MolluscIreland - land and freshwater
  • Succinella oblonga (Draparnaud 1801) Small Amber Snail
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Succinella oblonga
© Dr Roy Anderson
Succinella oblonga
© Dr Roy Anderson

Map hosted by the National Biodiversity Data Centre, Waterford
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Similar to Q. arenaria but with a less convex body whorl and shallower sutures. Shell surface moderately shiny. Colour variable, deep yellow-brown to translucent greenish. In life the spire is no darker than the body whorl. Shell fragile and translucent. Very local and rare.

Key characteristics

  • A small, turreted, yellow-brown or greenish shell with moderately large body whorl
  • Body whorl less convex than that of Q. arenaria
  • Spire of a similar colour to the rest in the living animal, not darker as in Q. arenaria
  • Aperture a short oval
  • Shell fragile and translucent
  • Animal pale grey to dark grey


6-8 mm.

World Distribution

Found across Europe and east to central Siberia. Distribution type: Eurosiberian Wide-temperate (64).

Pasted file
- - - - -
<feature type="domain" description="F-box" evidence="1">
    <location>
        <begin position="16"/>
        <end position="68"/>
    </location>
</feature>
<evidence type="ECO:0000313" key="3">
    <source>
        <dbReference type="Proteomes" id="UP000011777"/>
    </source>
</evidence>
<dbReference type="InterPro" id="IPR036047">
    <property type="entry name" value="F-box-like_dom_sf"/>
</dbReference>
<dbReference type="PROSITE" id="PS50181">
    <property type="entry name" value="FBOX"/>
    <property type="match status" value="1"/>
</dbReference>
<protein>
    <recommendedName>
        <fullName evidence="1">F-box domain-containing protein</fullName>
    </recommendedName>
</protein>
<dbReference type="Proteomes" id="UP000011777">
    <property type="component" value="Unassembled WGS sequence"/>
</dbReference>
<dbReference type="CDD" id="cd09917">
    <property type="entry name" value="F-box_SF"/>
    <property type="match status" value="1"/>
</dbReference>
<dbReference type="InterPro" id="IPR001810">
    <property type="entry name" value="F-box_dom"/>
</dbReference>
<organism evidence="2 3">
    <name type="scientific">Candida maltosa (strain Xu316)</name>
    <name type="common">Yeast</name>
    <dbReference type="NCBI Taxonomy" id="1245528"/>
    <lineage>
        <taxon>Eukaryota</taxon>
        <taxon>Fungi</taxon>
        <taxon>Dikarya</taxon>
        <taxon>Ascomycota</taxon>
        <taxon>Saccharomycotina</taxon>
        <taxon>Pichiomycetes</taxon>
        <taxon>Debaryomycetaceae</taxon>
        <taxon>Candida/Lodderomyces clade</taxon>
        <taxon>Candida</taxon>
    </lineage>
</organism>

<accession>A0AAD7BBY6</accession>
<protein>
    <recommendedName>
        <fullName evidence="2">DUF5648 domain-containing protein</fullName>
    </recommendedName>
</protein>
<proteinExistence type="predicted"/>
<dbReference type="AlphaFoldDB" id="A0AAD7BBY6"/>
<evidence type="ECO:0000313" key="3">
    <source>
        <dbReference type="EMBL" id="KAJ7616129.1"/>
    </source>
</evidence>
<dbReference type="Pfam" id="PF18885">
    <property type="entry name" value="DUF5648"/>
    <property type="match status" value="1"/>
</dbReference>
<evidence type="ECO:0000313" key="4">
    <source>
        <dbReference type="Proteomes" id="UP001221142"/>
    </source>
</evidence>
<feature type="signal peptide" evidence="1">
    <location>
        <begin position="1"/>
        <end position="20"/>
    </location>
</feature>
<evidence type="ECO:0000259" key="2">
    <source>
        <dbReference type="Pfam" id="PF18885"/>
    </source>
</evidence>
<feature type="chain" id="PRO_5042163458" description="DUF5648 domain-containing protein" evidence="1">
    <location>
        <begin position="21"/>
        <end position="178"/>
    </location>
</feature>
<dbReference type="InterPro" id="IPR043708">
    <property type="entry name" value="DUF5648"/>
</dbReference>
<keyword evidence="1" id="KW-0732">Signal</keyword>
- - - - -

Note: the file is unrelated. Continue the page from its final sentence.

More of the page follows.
GBIF distribution map [open in new tab]

Irish Distribution

Confined to relatively small and well-separated areas but not uncommon within these areas (Kerney, 1976). A boreal relict and rare or very localised in most of the British Isles. In northern Ireland there are two disjunct areas of distribution: the north-eastern shores of Lough Neagh between Cranfield Point and Rea's Wood NNR south of the town of Antrim; and around the shores of Lower Lough Erne, extending westwards into south Donegal. A colony intermediate between these has recently been found in a limestone quarry at Harper’s Bridge in south Tyrone (Anderson 2002). There is a large area of north Kerry where it appears widespread and scattered sites in Cos Cork and Waterford as well as along the Boyne Valley in Co. Louth.


  • On Lough Neagh a relict population inhabits grazed and therefore open, sandy or gravelly lakeshores, but the cessation of grazing and growth of lush vegetation or woodland has led to its disappearance at several sites
  • On Lough Erne the lakeshore habitat is seasonally inundated and it occurs under stones and at the base of stone dykes in flood-prone lakeshore pastures
  • Suitable open habitats have historically tended to be very localised or unstable, but where favourable conditions are re-created from the quarrying of limestone rocks it appears to be an efficient and active colonist

Red List status

  • Endangered (EN).

Wikipedia link

Wikipedia page for Succinella oblonga

 Anderson, R., (2016). Succinella oblonga (Draparnaud 1801). [In] MolluscIreland. Accessed on 2024-03-02.